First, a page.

On a Friday afternoon at Bolling Air Force Base, a man who has won laurels for sculpting elaborate hairdos on four different continents has about a half-inch of hair with which to show off his magic. The enlisted man in front of him is no cosmetological model, but Nathaniel Mathis—”Nat the Bush Doctor” to fans in less regulation-bound environs—doesn’t look fazed.

“I come here to exercise my eye-hand coordination skills by keeping up with barbers fast as anyone in the world,” Mathis explains. “At this speed, you draw on your unconscious competence. Once you touch someone, the hands know what to do.”

Without a word, they’re off: Mathis’ hands barely appear to move as he calmly crafts what for that brief minute is the most important half-inch of hair on Earth.

For Mathis—whom Time magazine in 1981 called “The Mahatma of Hair”—military regulation cuts are a form of haiku; they represent creativity within rigid boundaries. Spending three days a week using just a scissors, a clipper, a brush, and sometimes a razor to commune with the heads of a hundred souls is his favorite form of meditation.

Before the weekend is over, the Bush Doctor will snip his way through dozens of similar haircuts on clients ranging from the airman who started the day to the 12-year-old blond boy whose active-duty father is picking up the $7 tab. All of the ‘dos are short, conservative, and decidedly unglamorous. But all of them, Mathis says, bring out their owners’ inner beauty—even when that translates into a nearly shaved martial head that looks more suited for an Air Force than a fashion runway.

The clients this afternoon don’t realize it, but the guy wielding the clippers is a living legend. Last spring, the 52-year-old barber earned himself a place in the Smithsonian Institution’s National Museum of American History. The Nathaniel Mathis Collection of Barbering and Beauty Culture, an array of papers, photographs, and videos documenting Mathis’ career, became part of the National Museum of American History’s business-history collection. Mathis’ patented leather vest to hold barber tools and his trophies are in the collection of the Division of Cultural History. Nat the Bush Doctor’s African-American styling innovations now live in close proximity to America’s ultimate blond goddess—the Breck Girl.

Most barber shops have rows of pictures lining the walls. Maybe they’ll depict some choice haircuts, or, if the barber’s lucky, some celebrity clients. At Mathis’ Capitol Heights headquarters, though, the wall features snapshots of Britain’s Royal Shakespeare Company—on whose D.C. run the Bush Doctor worked as head stylist.

Not far away from the thespians is a depiction of the Mathis-created straight-yet-curly “Wave Nouveau” style as worn by its most famous model, D.C. go-go music godfather Chuck Brown. Sprinkled here and there are quasi-Eastern accouterments—to help Mathis visualize prosperity—and tapes of his motivational seminar, in which he talks about “balancing the wheel of life.”

The decorations round out the eclectic life of Nat the Bush Doctor—practitioner of yoga, cultural politics, and the old-fashioned buzz cut. Born to a single mother in 1946 at the old Gallinger Hospital, Mathis grew up in far Northeast D.C. At Spingarn High School, he ran track and formed a singing group called the Stereophonics. The group sang locally, performed twice at Harlem’s Apollo Theatre, and left Mathis with a lifelong love of showmanship.

Mathis started cutting his friends’ hair at about age 12. After a year at Spingarn, he transferred to the one-year barbering course in Phelps Vocational School. In 1963, at 17, he dropped out of school once he got his barbering license.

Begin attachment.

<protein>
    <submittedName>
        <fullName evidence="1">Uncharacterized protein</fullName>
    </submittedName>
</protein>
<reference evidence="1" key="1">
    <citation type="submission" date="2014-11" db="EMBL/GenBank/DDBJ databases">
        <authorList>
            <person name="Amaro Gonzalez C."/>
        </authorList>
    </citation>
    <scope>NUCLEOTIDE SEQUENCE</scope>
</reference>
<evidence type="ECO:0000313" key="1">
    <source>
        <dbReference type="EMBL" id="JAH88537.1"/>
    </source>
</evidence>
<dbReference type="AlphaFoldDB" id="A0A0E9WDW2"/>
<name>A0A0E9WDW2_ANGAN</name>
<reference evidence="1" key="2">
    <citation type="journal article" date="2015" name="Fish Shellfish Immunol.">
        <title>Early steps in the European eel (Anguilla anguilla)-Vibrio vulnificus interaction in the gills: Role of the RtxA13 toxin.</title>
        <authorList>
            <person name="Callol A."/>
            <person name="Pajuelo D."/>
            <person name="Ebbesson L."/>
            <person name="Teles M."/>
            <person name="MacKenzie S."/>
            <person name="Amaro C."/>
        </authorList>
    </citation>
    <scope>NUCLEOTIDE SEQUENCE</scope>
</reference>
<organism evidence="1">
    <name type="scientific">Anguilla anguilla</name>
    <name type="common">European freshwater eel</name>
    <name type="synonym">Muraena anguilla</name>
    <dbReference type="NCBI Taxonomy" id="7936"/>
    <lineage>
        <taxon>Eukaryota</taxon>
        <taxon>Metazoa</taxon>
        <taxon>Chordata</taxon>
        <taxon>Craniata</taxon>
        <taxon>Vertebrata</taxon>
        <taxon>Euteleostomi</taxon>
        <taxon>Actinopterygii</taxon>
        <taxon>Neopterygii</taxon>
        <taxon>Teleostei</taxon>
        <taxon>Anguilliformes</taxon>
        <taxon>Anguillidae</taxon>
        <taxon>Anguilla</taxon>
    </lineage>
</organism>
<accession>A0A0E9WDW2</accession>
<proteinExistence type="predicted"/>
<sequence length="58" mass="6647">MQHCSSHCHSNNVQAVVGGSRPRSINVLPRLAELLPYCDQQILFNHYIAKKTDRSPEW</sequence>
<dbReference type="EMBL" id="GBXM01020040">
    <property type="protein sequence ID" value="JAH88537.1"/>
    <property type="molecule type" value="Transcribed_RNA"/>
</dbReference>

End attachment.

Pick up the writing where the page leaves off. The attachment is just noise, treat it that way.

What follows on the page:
Unlike many other black male barbers, Mathis learned to style women’s hair and also acquired a barber-stylist’s license. He worked for several shops around town and gained a following. But Mathis’ life really changed when his talents intersected with the explosive politics of the ’60s in the form of the Afro hairdo. All of a sudden, his array of styling options—literally—mushroomed.

“When black folks first went to the Afro hairstyle, it had two different impacts on barbers,” Mathis says. “On one hand, it cost them, because men who had come in every week started going much longer between haircuts. On the other hand, women, who spend much more on their hair, started coming to barbers.”

When Mathis started off in the business, barbershops and beauty parlors were profoundly segregated by both race and gender. But in 1969, he and a partner broke the taboo by opening Washington’ first unisex black salon on Dean Avenue in far Northeast. Mathis banked on his ability to help men and women with different kinds of hair achieve the smooth, round Angela Davis look. To prove this effect was a result of skill, not only genetics, he once created “the perfect Afro” for a white customer live on television on a local black variety show, The C Thing.

On TV, the perfect Afro was played up as yet another sign of the changing times, but Mathis remembers it as more of a marketing triumph. “I did it to get attention and prove I could work with any type or texture of hair,” he says.

Meanwhile, in the far-flung world of competitive hair styling, Nat the Bush Doctor was gaining a national reputation. In 1976, he became the first African-American to compete in the World Hair Olympics. In 1981, he dominated the international competitions, winning a gold medal in Cairo using black women models. He won first place in Paris a few months later using a white male model.

By the ’80s, Mathis was a marketing attraction for the highly competitive black sector of America’s billion-dollar hair-care economy. In 1983, he says, Senegalese women treated him like a rock star when he was the first person to demonstrate Soft Sheen’s Care Free Curl in Africa during the continent’s first African-American-sponsored black-hair-care show. He later took the relaxer to Cameroon and Nigeria before coming back home.